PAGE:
expressing p(x) as a summation of B-spline functions;
calculating the form factor from Mie scattering theory;
calculating an inverse of the integral equation using least squares optimization to equate the experimental scattering coefficient and the calculated scattering coefficient, stabilizing the inverse using Tikhonov regularization having a regularization parameter and a non-negativity constraint on p(x) to determine a value of p(x);
separating particle size distribution and volume fraction by a normalized distribution constraint; and
using input physical data and selected upper and lower bounds of particle size, calculating volume fraction.
2. The method of claim 1 further comprising, using the normalized distribution constraint, calculating the particle size distribution.
3. The method of claim 1 further comprising the step of using an L-curve to choose the regularization parameter.
4. The method of claim 1 wherein calculating the inverse is performed by active-set quadratic programming.
5. The method of claim 1 wherein the regularization parameter is second order.
6. The method of claim 1 wherein the suspension is an aerosol.
7. The method of claim 1 wherein the radiation is light.
8. A method for determining at least one of parameters describing an interacting suspension, the parameters consisting of a particle size distribution, a volume fraction and an interaction parameter, comprising:
(a) measuring an experimental scattering coefficient at a selected number of wavelengths of radiation passing through the suspension;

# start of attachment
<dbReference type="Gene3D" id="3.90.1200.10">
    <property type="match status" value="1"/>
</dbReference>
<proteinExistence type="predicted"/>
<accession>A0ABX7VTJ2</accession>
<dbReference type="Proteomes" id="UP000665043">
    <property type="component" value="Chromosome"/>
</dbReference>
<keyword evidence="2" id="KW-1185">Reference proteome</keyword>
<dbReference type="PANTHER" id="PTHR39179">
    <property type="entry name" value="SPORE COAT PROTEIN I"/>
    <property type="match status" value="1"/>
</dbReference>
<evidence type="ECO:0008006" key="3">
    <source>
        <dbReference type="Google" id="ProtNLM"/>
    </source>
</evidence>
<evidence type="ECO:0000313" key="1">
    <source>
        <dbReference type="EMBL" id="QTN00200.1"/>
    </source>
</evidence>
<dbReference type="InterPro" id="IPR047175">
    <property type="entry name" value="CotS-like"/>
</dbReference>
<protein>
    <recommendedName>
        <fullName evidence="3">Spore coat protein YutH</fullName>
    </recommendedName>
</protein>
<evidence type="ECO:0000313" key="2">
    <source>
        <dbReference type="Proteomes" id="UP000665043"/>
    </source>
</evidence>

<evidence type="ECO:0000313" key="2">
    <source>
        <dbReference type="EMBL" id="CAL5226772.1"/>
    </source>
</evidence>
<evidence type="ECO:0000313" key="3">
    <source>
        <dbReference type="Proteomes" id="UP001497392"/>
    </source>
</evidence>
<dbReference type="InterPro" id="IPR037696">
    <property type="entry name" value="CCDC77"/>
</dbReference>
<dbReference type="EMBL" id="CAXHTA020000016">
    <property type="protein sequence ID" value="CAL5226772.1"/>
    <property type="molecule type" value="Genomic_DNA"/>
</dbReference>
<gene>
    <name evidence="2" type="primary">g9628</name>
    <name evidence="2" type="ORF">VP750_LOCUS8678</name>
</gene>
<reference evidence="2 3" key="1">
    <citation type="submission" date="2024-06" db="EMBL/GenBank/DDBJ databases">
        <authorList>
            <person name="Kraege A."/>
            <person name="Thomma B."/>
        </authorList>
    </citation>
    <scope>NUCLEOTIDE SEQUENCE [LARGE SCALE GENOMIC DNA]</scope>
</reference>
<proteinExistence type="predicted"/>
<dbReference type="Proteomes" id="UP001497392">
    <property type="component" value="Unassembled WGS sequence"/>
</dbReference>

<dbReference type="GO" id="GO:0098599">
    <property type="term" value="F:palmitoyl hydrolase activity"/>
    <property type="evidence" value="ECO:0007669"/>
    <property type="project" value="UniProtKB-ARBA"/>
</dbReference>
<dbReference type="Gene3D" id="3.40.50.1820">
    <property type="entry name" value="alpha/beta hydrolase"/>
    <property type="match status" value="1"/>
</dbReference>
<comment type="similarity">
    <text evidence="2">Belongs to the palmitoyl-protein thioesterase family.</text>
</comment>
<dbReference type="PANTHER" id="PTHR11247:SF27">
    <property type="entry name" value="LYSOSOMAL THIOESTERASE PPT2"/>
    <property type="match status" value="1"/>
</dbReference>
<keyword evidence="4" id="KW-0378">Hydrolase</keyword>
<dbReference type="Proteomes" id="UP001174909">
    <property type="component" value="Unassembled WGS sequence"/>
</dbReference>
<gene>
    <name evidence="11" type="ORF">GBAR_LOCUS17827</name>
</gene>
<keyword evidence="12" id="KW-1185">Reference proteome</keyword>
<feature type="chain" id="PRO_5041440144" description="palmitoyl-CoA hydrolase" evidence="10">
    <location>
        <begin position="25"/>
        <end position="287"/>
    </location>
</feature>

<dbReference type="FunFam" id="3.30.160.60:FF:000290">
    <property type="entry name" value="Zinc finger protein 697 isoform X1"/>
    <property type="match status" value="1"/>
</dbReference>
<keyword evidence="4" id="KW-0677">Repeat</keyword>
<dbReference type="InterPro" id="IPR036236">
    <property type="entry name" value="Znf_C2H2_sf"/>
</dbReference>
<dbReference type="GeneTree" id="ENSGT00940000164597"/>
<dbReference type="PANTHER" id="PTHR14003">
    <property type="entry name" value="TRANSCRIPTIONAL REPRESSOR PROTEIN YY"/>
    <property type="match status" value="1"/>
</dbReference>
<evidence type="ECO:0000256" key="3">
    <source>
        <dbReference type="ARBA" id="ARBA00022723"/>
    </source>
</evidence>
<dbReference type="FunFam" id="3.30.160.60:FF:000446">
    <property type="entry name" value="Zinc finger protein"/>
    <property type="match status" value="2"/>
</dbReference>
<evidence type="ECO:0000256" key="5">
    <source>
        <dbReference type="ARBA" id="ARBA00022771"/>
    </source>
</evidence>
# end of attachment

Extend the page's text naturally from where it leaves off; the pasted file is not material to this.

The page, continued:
(b) formulating an integral equation for a calculated scattering coefficient, the integral equation having an integrand including a product, p(x), of the particle size distribution and the volume fraction, a form factor and a structure factor;
(c) inputting an assumed or newly calculated value of particle size distribution and an assumed or newly calculated value of the interaction parameter;
(d) expressing p(x) as a summation of B-spline functions;
(e) calculating the form factor from Mie scattering theory and a particle interaction model;
(f) calculating an inverse of the integral equation using least squares optimization to equate the experimental scattering coefficient and the calculated scattering coefficient, stabilizing the inverse using Tikhonov regularization having a regularization parameter and a non-negativity constraint on p(x) to determine a value of p(x);